The effect of non-communicative eye movements on joint attention

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Eye movements provide important signals for joint attention. However, those eye movements that indicate bids for joint attention often occur among non-communicative eye movements. This study investigated the influence of these non-communicative eye movements on subsequent joint attention responsivity. Participants played an interactive game with an avatar which required both players to search for a visual target on a screen. The player who discovered the target used their eyes to initiate joint attention. We compared participants’ saccadic reaction times (SRTs) to the avatar’s joint attention bids when they were preceded by non-communicative eye movements that predicted the location of the target (Predictive Search), did not predict the location of the target (Random Search), and when there were no non-communicative eye gaze movements prior to joint attention (No Search). We also included a control condition in which participants completed the same task, but responded to a dynamic arrow stimulus instead of the avatar’s eye movements. For both eye and arrow conditions, participants had slower SRTs in Random Search trials than No Search and Predictive Search trials. However, these effects were smaller for eyes than for arrows. These data suggest that joint attention responsivity for eyes is relatively stable to the presence and predictability of spatial information conveyed by non-communicative gaze. Contrastingly, random sequences of dynamic arrows had a much more disruptive impact on subsequent responsivity compared with predictive arrow sequences. This may reflect specialised social mechanisms and expertise for selectively responding to communicative eye gaze cues during dynamic interactions, which is likely facilitated by the integration of ostensive eye contact cues.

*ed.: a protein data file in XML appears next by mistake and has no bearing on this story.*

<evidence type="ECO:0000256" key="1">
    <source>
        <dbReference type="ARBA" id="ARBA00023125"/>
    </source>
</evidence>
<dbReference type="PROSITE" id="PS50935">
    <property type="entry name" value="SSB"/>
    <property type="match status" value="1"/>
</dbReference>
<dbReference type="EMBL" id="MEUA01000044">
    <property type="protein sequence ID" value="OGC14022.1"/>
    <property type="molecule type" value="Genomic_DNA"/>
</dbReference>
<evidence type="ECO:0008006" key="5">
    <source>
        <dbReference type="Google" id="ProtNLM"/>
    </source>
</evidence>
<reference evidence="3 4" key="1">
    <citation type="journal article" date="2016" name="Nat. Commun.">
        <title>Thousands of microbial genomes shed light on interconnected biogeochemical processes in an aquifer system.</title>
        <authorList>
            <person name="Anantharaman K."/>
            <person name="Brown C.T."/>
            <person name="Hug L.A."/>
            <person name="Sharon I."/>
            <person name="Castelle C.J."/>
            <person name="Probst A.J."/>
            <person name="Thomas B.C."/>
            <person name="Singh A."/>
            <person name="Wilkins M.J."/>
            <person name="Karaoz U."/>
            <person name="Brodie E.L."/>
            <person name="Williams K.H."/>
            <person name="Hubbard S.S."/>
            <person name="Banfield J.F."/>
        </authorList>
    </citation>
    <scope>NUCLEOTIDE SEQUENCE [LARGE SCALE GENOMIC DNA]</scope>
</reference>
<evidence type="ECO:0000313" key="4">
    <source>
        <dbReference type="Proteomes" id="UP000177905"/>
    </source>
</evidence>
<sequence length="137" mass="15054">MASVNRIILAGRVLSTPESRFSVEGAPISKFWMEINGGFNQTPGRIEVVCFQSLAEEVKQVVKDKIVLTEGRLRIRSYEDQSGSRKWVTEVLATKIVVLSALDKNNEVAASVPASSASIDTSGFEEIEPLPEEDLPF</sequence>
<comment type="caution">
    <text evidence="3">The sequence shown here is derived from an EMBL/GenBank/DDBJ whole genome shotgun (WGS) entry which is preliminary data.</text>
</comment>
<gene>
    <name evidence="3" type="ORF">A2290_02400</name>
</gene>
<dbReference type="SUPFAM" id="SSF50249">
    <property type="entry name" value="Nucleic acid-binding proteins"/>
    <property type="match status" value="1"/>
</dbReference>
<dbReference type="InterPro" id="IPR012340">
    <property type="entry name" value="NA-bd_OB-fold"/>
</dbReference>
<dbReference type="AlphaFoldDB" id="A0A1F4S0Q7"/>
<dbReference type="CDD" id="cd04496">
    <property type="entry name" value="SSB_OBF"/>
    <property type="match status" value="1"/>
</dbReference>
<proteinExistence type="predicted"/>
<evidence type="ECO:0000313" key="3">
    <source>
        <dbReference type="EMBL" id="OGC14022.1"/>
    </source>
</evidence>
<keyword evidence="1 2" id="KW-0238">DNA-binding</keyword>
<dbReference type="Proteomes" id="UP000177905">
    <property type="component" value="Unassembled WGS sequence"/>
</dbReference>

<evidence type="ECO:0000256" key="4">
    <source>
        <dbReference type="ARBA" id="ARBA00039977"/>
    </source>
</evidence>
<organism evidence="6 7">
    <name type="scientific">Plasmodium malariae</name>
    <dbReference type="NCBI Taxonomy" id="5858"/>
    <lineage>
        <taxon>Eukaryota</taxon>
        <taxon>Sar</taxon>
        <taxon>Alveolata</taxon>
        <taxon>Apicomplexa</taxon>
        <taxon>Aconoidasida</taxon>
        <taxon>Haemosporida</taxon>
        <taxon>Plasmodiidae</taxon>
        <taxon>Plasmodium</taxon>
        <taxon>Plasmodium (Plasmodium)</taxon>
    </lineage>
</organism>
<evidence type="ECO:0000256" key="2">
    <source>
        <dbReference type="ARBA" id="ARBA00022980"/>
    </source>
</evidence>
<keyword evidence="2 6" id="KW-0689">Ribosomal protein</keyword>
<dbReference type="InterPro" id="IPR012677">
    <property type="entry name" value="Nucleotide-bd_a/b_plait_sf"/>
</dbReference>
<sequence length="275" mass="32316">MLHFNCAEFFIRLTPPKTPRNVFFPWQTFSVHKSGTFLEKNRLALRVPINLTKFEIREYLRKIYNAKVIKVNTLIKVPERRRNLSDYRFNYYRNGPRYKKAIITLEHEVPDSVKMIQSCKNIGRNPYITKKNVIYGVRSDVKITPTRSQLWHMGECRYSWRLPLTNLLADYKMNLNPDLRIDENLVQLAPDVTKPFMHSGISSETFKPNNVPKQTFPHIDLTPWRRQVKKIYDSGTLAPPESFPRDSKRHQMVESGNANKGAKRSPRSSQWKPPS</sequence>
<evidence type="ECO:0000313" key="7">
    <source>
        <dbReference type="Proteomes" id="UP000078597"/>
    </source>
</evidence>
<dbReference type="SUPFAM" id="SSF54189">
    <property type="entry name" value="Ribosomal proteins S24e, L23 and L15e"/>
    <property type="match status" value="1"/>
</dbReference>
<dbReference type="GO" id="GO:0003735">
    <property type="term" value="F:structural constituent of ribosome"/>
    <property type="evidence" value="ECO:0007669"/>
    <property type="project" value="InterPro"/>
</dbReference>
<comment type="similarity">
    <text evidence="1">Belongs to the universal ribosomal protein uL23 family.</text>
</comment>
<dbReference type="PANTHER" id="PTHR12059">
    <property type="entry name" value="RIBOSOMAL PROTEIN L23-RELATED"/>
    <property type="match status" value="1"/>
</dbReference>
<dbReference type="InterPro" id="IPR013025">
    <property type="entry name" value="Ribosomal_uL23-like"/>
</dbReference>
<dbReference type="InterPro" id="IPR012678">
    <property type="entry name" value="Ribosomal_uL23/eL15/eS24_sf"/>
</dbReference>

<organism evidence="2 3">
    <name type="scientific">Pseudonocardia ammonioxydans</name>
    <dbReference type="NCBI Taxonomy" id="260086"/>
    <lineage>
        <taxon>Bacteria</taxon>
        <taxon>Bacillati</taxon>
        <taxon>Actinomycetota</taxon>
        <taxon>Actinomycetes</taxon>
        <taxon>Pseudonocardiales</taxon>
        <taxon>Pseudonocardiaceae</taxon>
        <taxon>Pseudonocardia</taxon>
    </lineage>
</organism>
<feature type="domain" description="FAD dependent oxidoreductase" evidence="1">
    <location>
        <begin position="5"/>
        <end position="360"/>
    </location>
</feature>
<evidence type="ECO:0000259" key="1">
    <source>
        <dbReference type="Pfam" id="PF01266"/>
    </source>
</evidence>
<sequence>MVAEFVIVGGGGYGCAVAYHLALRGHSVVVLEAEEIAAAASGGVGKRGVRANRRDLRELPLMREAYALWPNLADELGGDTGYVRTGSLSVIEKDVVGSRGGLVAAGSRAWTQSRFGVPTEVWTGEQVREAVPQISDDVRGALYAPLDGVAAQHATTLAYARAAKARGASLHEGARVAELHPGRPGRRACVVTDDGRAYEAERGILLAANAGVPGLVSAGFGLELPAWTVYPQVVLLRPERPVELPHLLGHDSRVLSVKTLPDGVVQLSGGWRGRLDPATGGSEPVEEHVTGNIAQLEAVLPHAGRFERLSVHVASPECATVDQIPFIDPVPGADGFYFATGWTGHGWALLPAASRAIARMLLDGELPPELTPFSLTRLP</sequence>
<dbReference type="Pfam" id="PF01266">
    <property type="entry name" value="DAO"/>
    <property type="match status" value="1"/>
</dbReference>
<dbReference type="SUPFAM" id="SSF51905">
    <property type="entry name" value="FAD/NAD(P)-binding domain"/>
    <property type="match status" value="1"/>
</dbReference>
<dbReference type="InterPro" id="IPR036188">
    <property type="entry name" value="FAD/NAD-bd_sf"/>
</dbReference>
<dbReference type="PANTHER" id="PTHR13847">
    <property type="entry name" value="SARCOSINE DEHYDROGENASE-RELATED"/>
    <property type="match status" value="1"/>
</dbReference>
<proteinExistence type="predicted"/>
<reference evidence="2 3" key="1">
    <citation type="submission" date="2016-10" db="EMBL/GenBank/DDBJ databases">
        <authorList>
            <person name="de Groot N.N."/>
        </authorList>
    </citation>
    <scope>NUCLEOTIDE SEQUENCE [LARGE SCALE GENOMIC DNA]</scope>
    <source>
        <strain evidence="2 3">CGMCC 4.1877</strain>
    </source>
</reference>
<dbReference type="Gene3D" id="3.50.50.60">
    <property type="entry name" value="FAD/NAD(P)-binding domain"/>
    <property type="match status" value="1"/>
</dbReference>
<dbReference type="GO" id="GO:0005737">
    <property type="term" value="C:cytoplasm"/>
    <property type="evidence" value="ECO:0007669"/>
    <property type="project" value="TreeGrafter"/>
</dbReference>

Original languageEnglish
Pages (from-to)2389-2402
Number of pages14
JournalQuarterly Journal of Experimental Psychology
Issue number12
Early online date5 Aug 2020
Publication statusPublished - 1 Dec 2020


  • joint attention
  • eye tracking
  • eye gaze
  • social interaction
  • social cognition


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